MADRID and BARCELONA, Spain, April 9, 2015 /PRNewswire/ -- IBM (NYSE: IBM) and Barcelona Supercomputing Center- Centro Nacional de Supercomputacion (BSC-CNS) celebrate a decade of collaboration since the prestigious Center of Supercomputing was established in April 2005. Through this collaboration, IBM has invested more than 10 million Euros in joint research, technology transfer and training programs. IBM's cooperation with the BSC-CNS dates back to 2000 when the Centro de Paralelismo de Barcelona (CEPBA), precursor of BSC-CNS, signed a four-year agreement with IBM to create the CEPBA-IBM Research Institute (CIRI) which specialized in deep computing.
History of success
IBM and BSC-CNS activity has resulted in three big projects: Centro Tecnologico de Supercomputacion (2013-2015), Research and Development MareIncognito project (2007-2011) and MareNostrum supercomputer (2005-2007). Through this collaboration, both organizations have conducted numerous joint research projects involving IBM labs in the area of high performance computing.
"The close collaboration between the Centro Nacional de Supercomputacion and IBM over the past decade has enabled a very significant advancement of supercomputing in Spain. We are very proud to have contributed to Spain's place among the leaders in supercomputing and to facilitate social and economic progress through the use of this technology," said Marta Martinez, IBM Spain, Portugal, Greece and Israel, country general manager.
"The collaboration with IBM through the CIRI was essential to create the BSC-CNS. Since 2005, we have maintained this collaboration investigating new technologies together on hardware and software for supercomputers and we look forward to many more years working together," said Mateo Valero, director of the Barcelona Supercomputing Center-Centro Nacional de Supercomputacion.
Centro Tecnologico de Supercomputacion
In 2013, IBM and BSC-CNS signed a partnership agreement to create the Centro Tecnologico de Supercomputacion with a mandate to develop research projects and related hardware and software technologies for high performance computing. In its first year of activity this center laid the foundation for 10 collaborative projects between scientists from BSC-CNS, technology professionals from IBM Spain, and scientists from IBM Research labs in New York and Zurich. This center will enable progress in key technologies such as smarter cities modeling based on semantic ontology; processor architecture and new programming models; and execution environments taking into account both performance and energy consumption. IBM investment was primarily devoted to fund research positions.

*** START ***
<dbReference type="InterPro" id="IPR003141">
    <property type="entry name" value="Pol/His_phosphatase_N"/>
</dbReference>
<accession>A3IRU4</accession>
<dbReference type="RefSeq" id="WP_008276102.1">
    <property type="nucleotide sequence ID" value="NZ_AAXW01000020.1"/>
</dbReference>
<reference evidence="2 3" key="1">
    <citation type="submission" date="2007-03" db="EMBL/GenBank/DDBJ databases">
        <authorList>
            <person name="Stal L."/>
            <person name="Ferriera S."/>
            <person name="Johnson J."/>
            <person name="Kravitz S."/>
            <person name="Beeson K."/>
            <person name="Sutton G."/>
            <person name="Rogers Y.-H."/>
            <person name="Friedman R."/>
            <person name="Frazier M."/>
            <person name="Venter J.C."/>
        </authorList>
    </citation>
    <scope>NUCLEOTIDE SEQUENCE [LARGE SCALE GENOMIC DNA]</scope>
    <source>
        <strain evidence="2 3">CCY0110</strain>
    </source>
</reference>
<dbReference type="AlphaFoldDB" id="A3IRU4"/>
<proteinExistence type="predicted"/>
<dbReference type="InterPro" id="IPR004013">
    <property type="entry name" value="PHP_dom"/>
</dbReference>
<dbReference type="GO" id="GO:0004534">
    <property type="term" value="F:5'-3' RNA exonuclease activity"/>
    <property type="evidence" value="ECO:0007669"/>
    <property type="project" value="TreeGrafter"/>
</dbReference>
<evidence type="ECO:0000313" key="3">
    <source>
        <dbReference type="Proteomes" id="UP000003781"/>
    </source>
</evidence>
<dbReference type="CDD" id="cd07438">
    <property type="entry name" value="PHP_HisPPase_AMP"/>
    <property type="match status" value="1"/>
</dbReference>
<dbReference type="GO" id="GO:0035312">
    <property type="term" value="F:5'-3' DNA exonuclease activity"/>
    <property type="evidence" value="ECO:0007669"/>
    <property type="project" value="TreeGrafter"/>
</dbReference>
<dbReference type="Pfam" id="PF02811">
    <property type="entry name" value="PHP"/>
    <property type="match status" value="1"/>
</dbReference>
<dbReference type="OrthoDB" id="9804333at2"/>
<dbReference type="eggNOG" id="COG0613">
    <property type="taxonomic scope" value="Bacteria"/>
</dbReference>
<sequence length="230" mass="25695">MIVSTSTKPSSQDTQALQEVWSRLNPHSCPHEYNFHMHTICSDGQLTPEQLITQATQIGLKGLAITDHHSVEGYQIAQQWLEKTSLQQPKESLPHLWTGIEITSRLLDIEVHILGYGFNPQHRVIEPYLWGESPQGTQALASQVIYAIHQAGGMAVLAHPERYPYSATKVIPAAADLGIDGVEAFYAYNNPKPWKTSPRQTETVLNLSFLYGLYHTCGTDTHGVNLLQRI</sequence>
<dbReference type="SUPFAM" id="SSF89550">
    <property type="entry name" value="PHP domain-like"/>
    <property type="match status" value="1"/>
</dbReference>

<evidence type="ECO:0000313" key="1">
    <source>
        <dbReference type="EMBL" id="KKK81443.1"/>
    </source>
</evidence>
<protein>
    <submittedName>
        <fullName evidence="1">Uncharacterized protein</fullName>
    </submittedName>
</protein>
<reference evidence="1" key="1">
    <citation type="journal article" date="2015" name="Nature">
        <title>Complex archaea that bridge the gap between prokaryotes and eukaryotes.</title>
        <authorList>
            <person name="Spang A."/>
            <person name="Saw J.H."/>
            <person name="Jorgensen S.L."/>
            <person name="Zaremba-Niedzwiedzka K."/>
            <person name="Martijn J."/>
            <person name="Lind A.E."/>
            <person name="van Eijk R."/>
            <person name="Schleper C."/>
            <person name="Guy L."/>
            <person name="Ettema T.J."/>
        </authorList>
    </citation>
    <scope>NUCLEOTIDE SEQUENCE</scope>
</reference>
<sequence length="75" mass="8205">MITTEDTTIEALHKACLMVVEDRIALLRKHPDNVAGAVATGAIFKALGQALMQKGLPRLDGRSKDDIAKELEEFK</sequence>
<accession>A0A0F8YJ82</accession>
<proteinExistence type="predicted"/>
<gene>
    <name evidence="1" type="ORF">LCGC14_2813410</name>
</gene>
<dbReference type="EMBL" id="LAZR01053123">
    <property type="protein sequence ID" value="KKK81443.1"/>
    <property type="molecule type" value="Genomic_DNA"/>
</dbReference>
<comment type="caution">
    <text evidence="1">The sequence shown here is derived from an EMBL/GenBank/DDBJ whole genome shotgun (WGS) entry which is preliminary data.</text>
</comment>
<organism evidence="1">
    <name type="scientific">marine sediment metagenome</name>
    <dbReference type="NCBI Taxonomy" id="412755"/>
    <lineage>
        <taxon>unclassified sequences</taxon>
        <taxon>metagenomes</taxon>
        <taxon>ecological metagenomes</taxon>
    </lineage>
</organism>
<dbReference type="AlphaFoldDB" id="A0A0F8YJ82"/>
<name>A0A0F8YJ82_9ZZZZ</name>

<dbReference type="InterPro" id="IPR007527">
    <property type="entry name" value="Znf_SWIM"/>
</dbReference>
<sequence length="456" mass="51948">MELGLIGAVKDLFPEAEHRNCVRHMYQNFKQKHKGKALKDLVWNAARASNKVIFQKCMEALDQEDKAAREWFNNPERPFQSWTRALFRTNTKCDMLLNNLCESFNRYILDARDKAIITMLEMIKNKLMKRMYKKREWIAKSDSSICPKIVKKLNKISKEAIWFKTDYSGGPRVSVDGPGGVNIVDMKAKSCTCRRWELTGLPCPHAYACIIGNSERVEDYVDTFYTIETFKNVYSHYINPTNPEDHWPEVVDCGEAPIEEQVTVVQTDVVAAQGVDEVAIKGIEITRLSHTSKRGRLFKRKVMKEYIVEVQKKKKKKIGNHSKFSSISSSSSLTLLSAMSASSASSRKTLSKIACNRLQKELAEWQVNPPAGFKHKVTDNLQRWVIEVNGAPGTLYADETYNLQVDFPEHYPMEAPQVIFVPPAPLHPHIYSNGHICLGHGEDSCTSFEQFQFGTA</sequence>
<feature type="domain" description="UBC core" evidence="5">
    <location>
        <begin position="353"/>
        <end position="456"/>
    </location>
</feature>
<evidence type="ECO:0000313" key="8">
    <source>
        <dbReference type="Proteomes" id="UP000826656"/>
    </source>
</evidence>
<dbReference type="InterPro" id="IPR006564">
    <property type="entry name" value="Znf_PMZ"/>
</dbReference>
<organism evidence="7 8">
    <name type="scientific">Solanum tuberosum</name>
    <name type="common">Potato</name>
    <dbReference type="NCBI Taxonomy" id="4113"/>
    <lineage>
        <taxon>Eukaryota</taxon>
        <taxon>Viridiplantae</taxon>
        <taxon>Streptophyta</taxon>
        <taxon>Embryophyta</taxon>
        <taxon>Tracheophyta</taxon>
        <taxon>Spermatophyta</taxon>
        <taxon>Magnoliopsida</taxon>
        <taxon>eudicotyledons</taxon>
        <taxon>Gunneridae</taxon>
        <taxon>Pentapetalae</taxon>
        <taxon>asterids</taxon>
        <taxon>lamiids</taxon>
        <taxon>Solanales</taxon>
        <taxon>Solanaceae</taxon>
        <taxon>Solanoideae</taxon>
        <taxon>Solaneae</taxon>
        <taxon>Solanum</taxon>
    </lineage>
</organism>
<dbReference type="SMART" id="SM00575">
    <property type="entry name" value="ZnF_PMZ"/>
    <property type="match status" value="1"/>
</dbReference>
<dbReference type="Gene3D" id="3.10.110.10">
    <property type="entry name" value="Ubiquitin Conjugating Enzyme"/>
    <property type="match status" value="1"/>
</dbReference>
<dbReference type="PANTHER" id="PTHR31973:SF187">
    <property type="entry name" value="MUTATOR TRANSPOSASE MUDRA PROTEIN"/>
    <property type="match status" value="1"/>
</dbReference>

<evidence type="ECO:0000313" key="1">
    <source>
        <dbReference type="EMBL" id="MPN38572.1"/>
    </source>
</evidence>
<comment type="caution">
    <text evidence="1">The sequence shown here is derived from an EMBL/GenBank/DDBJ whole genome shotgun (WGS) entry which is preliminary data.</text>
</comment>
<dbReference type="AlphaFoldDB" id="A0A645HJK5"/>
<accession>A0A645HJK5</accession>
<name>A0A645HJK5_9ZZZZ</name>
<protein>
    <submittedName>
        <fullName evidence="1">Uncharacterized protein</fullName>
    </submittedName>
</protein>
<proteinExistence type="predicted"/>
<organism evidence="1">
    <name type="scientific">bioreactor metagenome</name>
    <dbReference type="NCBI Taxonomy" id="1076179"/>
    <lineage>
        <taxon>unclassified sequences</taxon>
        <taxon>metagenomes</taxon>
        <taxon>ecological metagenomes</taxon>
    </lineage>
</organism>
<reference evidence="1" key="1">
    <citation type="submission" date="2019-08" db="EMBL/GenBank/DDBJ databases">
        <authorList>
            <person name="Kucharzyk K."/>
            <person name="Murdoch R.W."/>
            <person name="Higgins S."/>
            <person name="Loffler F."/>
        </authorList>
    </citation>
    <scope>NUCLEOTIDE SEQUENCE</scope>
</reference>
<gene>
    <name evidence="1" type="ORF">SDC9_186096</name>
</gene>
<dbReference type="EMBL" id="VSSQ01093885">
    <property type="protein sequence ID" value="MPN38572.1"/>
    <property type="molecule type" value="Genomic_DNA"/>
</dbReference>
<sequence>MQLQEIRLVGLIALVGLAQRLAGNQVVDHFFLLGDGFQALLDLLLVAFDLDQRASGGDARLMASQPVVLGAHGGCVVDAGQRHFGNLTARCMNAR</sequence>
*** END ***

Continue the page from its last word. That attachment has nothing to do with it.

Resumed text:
In 2007 BSC-CNS and IBM signed a partnership agreement to cooperate on a Research and Development project called MareIncognito. IBM contributed funds, technology and human capital and BSC-CNS added a team of more than 40 researchers. This agreement was a milestone in the recent history of supercomputing for its multidisciplinary character and wide scope, focusing on issues beyond power and speed and bringing together research project matters such as processor design, programming models, greater efficiency or mechanisms in efficient load balancing.
The MareNostrum supercomputer –now in its third generation-- is the fastest in Spain today and in all of Europe at the time it was built. Completed in 2004 in a record time of two months by IBM, the supercomputer was the result of an agreement signed by IBM and the Government of Spain. In 2005, IBM and BSC-CNS signed a collaboration agreement to develop research projects around MareNostrum, and IBM became the first BSC-CNS technology and research partner. MareNostrum allows the Spanish scientist community to develop research in Spain and positions BSC-CNS as an international leader in the field of supercomputing; without it, the research would have been done in other international supercomputing centers.
Thanks to MareNostrum numerous research projects in life sciences, biomedicine, chemistry, materials science, physics, engineering, earth sciences, astronomy and space have been developed. These include the study of protein-protein interactions to improve drug design, prediction of air quality, the study of turbulent flows on aircrafts wings and turbines and the impact and consequences of climate change, among others.
MareNostrum pioneered some technological issues such as the use of components, processors and interconnection networks with commercial use and open source software. It is currently housed in the former chapel of the Universidad Politecnica de Barcelona and occupies the 57th ranking in the Top 500 Supercomputing (November 2014) list.
For more information on IBM's Technical Computing offerings, please visit: http://www.ibm.com/technicalcomputing
To learn more about the vision for Data Centric Systems, please visit: http://research.ibm.com/articles/datacentricdesign
Alfonso Gonzalez Herrero